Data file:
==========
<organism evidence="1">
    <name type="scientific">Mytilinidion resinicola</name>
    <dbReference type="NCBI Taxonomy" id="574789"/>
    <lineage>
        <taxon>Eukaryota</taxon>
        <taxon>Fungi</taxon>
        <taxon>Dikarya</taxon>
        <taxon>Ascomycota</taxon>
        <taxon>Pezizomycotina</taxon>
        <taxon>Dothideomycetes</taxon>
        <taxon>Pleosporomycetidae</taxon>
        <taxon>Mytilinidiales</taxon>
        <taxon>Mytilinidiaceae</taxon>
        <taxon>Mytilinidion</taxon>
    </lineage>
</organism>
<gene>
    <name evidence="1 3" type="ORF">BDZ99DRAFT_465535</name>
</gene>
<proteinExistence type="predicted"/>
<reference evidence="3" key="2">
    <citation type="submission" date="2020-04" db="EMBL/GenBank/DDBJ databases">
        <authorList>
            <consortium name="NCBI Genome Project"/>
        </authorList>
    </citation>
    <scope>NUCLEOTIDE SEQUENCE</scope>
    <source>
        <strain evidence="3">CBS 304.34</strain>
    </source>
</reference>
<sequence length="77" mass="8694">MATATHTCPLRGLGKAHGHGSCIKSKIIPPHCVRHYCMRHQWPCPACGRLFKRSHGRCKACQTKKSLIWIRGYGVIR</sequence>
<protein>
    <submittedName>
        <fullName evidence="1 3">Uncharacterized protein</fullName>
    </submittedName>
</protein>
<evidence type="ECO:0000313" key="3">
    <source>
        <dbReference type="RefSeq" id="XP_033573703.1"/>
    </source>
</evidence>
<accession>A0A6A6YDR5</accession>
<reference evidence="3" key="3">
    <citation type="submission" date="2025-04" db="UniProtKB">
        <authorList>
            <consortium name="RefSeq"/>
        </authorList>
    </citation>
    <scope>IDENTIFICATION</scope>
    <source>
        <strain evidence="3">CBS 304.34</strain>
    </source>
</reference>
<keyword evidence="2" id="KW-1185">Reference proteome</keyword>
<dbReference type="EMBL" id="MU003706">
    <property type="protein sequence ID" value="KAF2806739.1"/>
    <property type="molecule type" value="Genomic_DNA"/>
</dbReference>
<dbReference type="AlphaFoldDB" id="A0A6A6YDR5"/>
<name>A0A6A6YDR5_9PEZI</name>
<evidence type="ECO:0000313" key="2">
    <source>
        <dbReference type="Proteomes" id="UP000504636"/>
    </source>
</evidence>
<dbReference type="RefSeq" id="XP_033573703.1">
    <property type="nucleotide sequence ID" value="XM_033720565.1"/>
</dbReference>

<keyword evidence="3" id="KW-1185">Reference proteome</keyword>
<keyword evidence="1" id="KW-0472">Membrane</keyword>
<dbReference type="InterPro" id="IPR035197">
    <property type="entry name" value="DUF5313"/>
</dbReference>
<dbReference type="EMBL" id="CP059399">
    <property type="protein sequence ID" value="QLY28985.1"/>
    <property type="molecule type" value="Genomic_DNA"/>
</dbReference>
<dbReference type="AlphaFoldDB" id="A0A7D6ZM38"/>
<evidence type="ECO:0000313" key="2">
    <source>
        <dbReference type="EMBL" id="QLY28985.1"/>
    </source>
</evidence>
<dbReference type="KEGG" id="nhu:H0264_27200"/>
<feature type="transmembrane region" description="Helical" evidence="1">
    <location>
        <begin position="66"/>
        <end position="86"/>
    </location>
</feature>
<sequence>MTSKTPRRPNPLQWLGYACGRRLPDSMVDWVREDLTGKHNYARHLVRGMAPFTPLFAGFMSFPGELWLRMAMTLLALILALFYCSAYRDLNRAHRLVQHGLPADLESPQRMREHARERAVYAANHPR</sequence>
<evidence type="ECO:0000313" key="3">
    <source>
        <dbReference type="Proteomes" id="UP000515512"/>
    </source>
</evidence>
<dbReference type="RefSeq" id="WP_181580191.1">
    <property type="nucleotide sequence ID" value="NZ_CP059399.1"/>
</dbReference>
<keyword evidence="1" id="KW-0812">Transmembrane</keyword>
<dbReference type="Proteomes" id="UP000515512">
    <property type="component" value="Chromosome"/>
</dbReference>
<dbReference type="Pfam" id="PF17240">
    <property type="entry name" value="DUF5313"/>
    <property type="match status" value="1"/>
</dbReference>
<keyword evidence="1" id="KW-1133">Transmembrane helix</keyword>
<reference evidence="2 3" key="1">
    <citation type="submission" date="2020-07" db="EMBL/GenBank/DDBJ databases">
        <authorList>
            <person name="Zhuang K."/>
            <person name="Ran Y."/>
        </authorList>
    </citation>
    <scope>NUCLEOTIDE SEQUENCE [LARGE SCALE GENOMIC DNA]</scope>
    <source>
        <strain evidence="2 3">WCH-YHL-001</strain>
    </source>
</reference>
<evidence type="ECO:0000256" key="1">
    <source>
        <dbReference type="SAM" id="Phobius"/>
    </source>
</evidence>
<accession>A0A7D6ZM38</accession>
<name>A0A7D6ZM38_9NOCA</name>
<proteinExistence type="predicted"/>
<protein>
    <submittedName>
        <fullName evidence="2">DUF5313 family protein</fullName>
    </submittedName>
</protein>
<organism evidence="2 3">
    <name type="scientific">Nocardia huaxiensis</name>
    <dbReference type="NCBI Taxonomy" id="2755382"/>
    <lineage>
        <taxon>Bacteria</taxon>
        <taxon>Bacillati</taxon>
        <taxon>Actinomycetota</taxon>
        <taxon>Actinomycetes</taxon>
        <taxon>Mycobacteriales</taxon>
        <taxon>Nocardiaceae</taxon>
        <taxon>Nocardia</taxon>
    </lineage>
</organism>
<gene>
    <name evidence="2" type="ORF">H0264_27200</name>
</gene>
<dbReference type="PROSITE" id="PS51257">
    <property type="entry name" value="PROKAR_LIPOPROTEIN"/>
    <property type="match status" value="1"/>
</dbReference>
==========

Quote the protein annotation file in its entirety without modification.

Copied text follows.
<organism evidence="1">
    <name type="scientific">Mytilinidion resinicola</name>
    <dbReference type="NCBI Taxonomy" id="574789"/>
    <lineage>
        <taxon>Eukaryota</taxon>
        <taxon>Fungi</taxon>
        <taxon>Dikarya</taxon>
        <taxon>Ascomycota</taxon>
        <taxon>Pezizomycotina</taxon>
        <taxon>Dothideomycetes</taxon>
        <taxon>Pleosporomycetidae</taxon>
        <taxon>Mytilinidiales</taxon>
        <taxon>Mytilinidiaceae</taxon>
        <taxon>Mytilinidion</taxon>
    </lineage>
</organism>
<gene>
    <name evidence="1 3" type="ORF">BDZ99DRAFT_465535</name>
</gene>
<proteinExistence type="predicted"/>
<reference evidence="3" key="2">
    <citation type="submission" date="2020-04" db="EMBL/GenBank/DDBJ databases">
        <authorList>
            <consortium name="NCBI Genome Project"/>
        </authorList>
    </citation>
    <scope>NUCLEOTIDE SEQUENCE</scope>
    <source>
        <strain evidence="3">CBS 304.34</strain>
    </source>
</reference>
<sequence length="77" mass="8694">MATATHTCPLRGLGKAHGHGSCIKSKIIPPHCVRHYCMRHQWPCPACGRLFKRSHGRCKACQTKKSLIWIRGYGVIR</sequence>
<protein>
    <submittedName>
        <fullName evidence="1 3">Uncharacterized protein</fullName>
    </submittedName>
</protein>
<evidence type="ECO:0000313" key="3">
    <source>
        <dbReference type="RefSeq" id="XP_033573703.1"/>
    </source>
</evidence>
<accession>A0A6A6YDR5</accession>
<reference evidence="3" key="3">
    <citation type="submission" date="2025-04" db="UniProtKB">
        <authorList>
            <consortium name="RefSeq"/>
        </authorList>
    </citation>
    <scope>IDENTIFICATION</scope>
    <source>
        <strain evidence="3">CBS 304.34</strain>
    </source>
</reference>
<keyword evidence="2" id="KW-1185">Reference proteome</keyword>
<dbReference type="EMBL" id="MU003706">
    <property type="protein sequence ID" value="KAF2806739.1"/>
    <property type="molecule type" value="Genomic_DNA"/>
</dbReference>
<dbReference type="AlphaFoldDB" id="A0A6A6YDR5"/>
<name>A0A6A6YDR5_9PEZI</name>
<evidence type="ECO:0000313" key="2">
    <source>
        <dbReference type="Proteomes" id="UP000504636"/>
    </source>
</evidence>
<dbReference type="RefSeq" id="XP_033573703.1">
    <property type="nucleotide sequence ID" value="XM_033720565.1"/>
</dbReference>

<keyword evidence="3" id="KW-1185">Reference proteome</keyword>
<keyword evidence="1" id="KW-0472">Membrane</keyword>
<dbReference type="InterPro" id="IPR035197">
    <property type="entry name" value="DUF5313"/>
</dbReference>
<dbReference type="EMBL" id="CP059399">
    <property type="protein sequence ID" value="QLY28985.1"/>
    <property type="molecule type" value="Genomic_DNA"/>
</dbReference>
<dbReference type="AlphaFoldDB" id="A0A7D6ZM38"/>
<evidence type="ECO:0000313" key="2">
    <source>
        <dbReference type="EMBL" id="QLY28985.1"/>
    </source>
</evidence>
<dbReference type="KEGG" id="nhu:H0264_27200"/>
<feature type="transmembrane region" description="Helical" evidence="1">
    <location>
        <begin position="66"/>
        <end position="86"/>
    </location>
</feature>
<sequence>MTSKTPRRPNPLQWLGYACGRRLPDSMVDWVREDLTGKHNYARHLVRGMAPFTPLFAGFMSFPGELWLRMAMTLLALILALFYCSAYRDLNRAHRLVQHGLPADLESPQRMREHARERAVYAANHPR</sequence>
<evidence type="ECO:0000313" key="3">
    <source>
        <dbReference type="Proteomes" id="UP000515512"/>
    </source>
</evidence>
<dbReference type="RefSeq" id="WP_181580191.1">
    <property type="nucleotide sequence ID" value="NZ_CP059399.1"/>
</dbReference>
<keyword evidence="1" id="KW-0812">Transmembrane</keyword>
<dbReference type="Proteomes" id="UP000515512">
    <property type="component" value="Chromosome"/>
</dbReference>
<dbReference type="Pfam" id="PF17240">
    <property type="entry name" value="DUF5313"/>
    <property type="match status" value="1"/>
</dbReference>
<keyword evidence="1" id="KW-1133">Transmembrane helix</keyword>
<reference evidence="2 3" key="1">
    <citation type="submission" date="2020-07" db="EMBL/GenBank/DDBJ databases">
        <authorList>
            <person name="Zhuang K."/>
            <person name="Ran Y."/>
        </authorList>
    </citation>
    <scope>NUCLEOTIDE SEQUENCE [LARGE SCALE GENOMIC DNA]</scope>
    <source>
        <strain evidence="2 3">WCH-YHL-001</strain>
    </source>
</reference>
<evidence type="ECO:0000256" key="1">
    <source>
        <dbReference type="SAM" id="Phobius"/>
    </source>
</evidence>
<accession>A0A7D6ZM38</accession>
<name>A0A7D6ZM38_9NOCA</name>
<proteinExistence type="predicted"/>
<protein>
    <submittedName>
        <fullName evidence="2">DUF5313 family protein</fullName>
    </submittedName>
</protein>
<organism evidence="2 3">
    <name type="scientific">Nocardia huaxiensis</name>
    <dbReference type="NCBI Taxonomy" id="2755382"/>
    <lineage>
        <taxon>Bacteria</taxon>
        <taxon>Bacillati</taxon>
        <taxon>Actinomycetota</taxon>
        <taxon>Actinomycetes</taxon>
        <taxon>Mycobacteriales</taxon>
        <taxon>Nocardiaceae</taxon>
        <taxon>Nocardia</taxon>
    </lineage>
</organism>
<gene>
    <name evidence="2" type="ORF">H0264_27200</name>
</gene>
<dbReference type="PROSITE" id="PS51257">
    <property type="entry name" value="PROKAR_LIPOPROTEIN"/>
    <property type="match status" value="1"/>
</dbReference>